News Video | Policy | GPs | Hospitals | Medical | Mental Health | Welfare | Search

 


Predicting breast cancer recurrence

ROYAL AUSTRALASIAN COLLEGE OF SURGEONS MEDIA RELEASE


Predicting breast cancer recurrence

Wednesday 8 May, 2013

While several factors can help predict breast cancer recurrence, less is known about the influence these factors have on the pattern of recurrence, notably its timing and site, delegates to the 82nd Annual Scientific Congress (ASC) of the Royal Australasian College of Surgeons have been told.

Danielle Fitzpatrick, a medical student at the University of Adelaide, told an audience of specialist breast surgeons that recurrence could be predicted by tumour size, grade, oestrogen receptor (ER) status and the degree of lymph node (LN) involvement.

“Our study aimed to identify patient and tumour characteristics that predict risk periods for breast cancer relapse,” Miss Fitzpatrick said.

“We studied a cohort of 473 patients who presented to The Queen Elizabeth Hospital with recurrent breast cancer between 1968 and 2008. Patient and primary tumour characteristics were collected, including age, menopausal status, tumour grade, size (<2 or =2 cm), ER and progesterone receptor (PR) status and LN involvement. These factors were modelled against time to breast cancer relapse using Kaplan-Meier survival curves.

“”High tumour grade, size =2cm, ER negativity and PR negativity were all shown to significantly correlate with a higher incidence of earlier recurrence. Patients with ER negative disease who relapsed were almost twice as likely to present within two years of diagnosis than those with ER positive disease.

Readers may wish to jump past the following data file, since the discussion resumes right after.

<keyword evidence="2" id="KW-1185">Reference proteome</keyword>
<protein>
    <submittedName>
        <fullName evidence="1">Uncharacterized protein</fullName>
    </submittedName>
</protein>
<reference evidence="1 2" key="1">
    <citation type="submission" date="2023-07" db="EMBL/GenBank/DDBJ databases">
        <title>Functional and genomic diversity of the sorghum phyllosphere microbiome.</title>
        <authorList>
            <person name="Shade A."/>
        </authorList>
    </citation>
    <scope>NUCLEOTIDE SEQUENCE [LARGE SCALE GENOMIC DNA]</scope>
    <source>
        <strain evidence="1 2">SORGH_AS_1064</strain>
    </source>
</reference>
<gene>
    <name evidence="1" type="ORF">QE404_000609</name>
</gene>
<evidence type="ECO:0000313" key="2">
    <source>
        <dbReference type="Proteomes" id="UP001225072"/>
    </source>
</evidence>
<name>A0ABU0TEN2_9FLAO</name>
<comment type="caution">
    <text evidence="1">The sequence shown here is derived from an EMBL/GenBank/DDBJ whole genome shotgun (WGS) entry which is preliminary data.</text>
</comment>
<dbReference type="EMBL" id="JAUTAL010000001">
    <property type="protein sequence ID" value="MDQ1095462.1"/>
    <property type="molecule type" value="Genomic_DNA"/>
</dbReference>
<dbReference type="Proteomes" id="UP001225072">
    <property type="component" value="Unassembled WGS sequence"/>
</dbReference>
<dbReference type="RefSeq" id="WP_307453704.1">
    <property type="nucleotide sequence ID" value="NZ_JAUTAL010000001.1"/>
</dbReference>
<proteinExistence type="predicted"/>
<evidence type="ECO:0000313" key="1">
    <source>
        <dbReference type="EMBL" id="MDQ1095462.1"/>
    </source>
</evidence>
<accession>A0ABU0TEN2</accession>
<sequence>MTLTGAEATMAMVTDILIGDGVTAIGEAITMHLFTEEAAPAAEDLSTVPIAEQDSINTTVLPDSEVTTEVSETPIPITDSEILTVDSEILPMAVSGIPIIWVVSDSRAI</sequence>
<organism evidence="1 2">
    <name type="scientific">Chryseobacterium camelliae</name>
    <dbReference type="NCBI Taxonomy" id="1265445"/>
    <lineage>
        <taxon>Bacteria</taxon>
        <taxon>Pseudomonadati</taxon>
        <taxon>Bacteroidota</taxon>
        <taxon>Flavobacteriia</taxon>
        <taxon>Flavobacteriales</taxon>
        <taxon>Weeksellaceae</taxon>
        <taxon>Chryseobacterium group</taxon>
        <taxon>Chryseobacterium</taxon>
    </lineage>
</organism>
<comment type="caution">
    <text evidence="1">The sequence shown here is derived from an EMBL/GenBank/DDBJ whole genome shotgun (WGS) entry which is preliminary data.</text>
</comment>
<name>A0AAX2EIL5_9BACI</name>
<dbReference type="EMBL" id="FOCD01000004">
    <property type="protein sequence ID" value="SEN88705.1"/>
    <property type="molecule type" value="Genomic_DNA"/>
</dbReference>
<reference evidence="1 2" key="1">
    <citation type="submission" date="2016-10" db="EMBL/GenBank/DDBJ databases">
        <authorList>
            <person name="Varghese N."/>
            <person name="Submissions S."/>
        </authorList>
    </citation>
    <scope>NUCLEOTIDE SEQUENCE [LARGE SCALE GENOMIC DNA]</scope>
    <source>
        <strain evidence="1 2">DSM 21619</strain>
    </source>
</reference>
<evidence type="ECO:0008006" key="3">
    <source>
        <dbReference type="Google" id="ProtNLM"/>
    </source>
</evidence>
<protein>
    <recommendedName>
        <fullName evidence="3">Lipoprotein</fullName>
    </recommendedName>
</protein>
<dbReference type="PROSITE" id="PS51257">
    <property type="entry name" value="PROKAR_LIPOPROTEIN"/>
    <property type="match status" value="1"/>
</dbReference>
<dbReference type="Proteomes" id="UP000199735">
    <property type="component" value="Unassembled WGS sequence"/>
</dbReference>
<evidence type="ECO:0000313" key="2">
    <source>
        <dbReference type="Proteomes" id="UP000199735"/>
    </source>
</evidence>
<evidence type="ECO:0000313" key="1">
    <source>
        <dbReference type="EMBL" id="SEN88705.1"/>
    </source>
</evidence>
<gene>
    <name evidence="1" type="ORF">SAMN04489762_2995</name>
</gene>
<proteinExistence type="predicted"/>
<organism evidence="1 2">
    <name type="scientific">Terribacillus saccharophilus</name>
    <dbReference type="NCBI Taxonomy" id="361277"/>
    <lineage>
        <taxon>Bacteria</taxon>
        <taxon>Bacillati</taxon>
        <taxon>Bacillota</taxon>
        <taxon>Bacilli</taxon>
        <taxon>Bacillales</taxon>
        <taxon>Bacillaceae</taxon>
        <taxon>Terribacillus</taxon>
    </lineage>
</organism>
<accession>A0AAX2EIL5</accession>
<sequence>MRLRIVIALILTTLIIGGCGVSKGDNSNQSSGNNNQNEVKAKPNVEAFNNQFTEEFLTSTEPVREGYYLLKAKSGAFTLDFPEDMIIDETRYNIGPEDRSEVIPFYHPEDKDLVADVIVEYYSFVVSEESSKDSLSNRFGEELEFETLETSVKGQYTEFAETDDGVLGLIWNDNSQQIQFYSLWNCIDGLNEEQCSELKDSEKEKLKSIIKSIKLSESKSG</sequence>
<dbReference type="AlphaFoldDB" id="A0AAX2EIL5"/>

“Interestingly, LN involvement did not significantly correlate with time to relapse, but was shown to predict site of recurrence. Distant recurrences were found to be higher in node positive patients who relapsed (62%) compared with node negative patients (38%).

“Using these predictors will enable more tailored surveillance strategies with more appropriate discharge to primary care,” Miss Fitzpatrick said.

Approximately 1200 surgeons from New Zealand, Australia and around the world are attending the ASC, which runs from 6 to 10 May and is being held at Auckland’s Skycity/Crowne Plaza Convention Centre.

ENDS


© Scoop Media

 
 
 
 
 
Culture Headlines | Health Headlines | Education Headlines

 

TV3 Video: Auckland Arts Festival Kicks Off

The Auckland Arts Festival kicks off March 4, with artists from New Zealand and all over the world on show. More>>

ALSO:

Te Matatini: Minister Applauds National Kapa Haka Festival

Education Minister Hekia Parata wishes the best of luck to everyone involved in this week’s national kapa haka festival, Te Matatini, in Christchurch. “Te Matatini showcases the very best of Māori performing arts talent. It’s a celebration of identity, language and culture at the highest level and I’m looking forward to being amongst it,” says Ms Parata. More>>

ALSO:

Kiwi Pride: Accolades For Film About Man Who Falls In Love With A Stick

A short animated film written and directed by New Zealand born Matthew Darragh has been selected for the Courts des îles, International Festival of Short Fiction Films. More>>

ALSO:

Anniversaries: Vivid Memories Four Years After Christchurch Quake

Four years ago, an earthquake that would change the lives of thousands shook Christchurch at 12.51 p.m. More>>

ALSO:

Environment 'n' Conservation: Slash Meets Tāne The Tuatara

Rock and Roll superstar and former Guns 'n' Roses guitarist Slash visited Zealandia Ecosanctuary along with collaborating band Myles Kennedy and the Conspirators. More>>

Canterbury Quakes: Feedback Sought On Short-Listed Memorial Designs

Six short-listed designs for the Canterbury Earthquake Memorial have been released for public input... The Memorial will honour the victims of Canterbury’s earthquakes and acknowledge the suffering of all those who lived through them as well as the heroism of those who participated in the rescue and recovery operations. More>>

ALSO:

Get More From Scoop

 
 

LATEST HEADLINES

 
 
 
 
Health
Search Scoop  
 
 
Powered by Vodafone
NZ independent news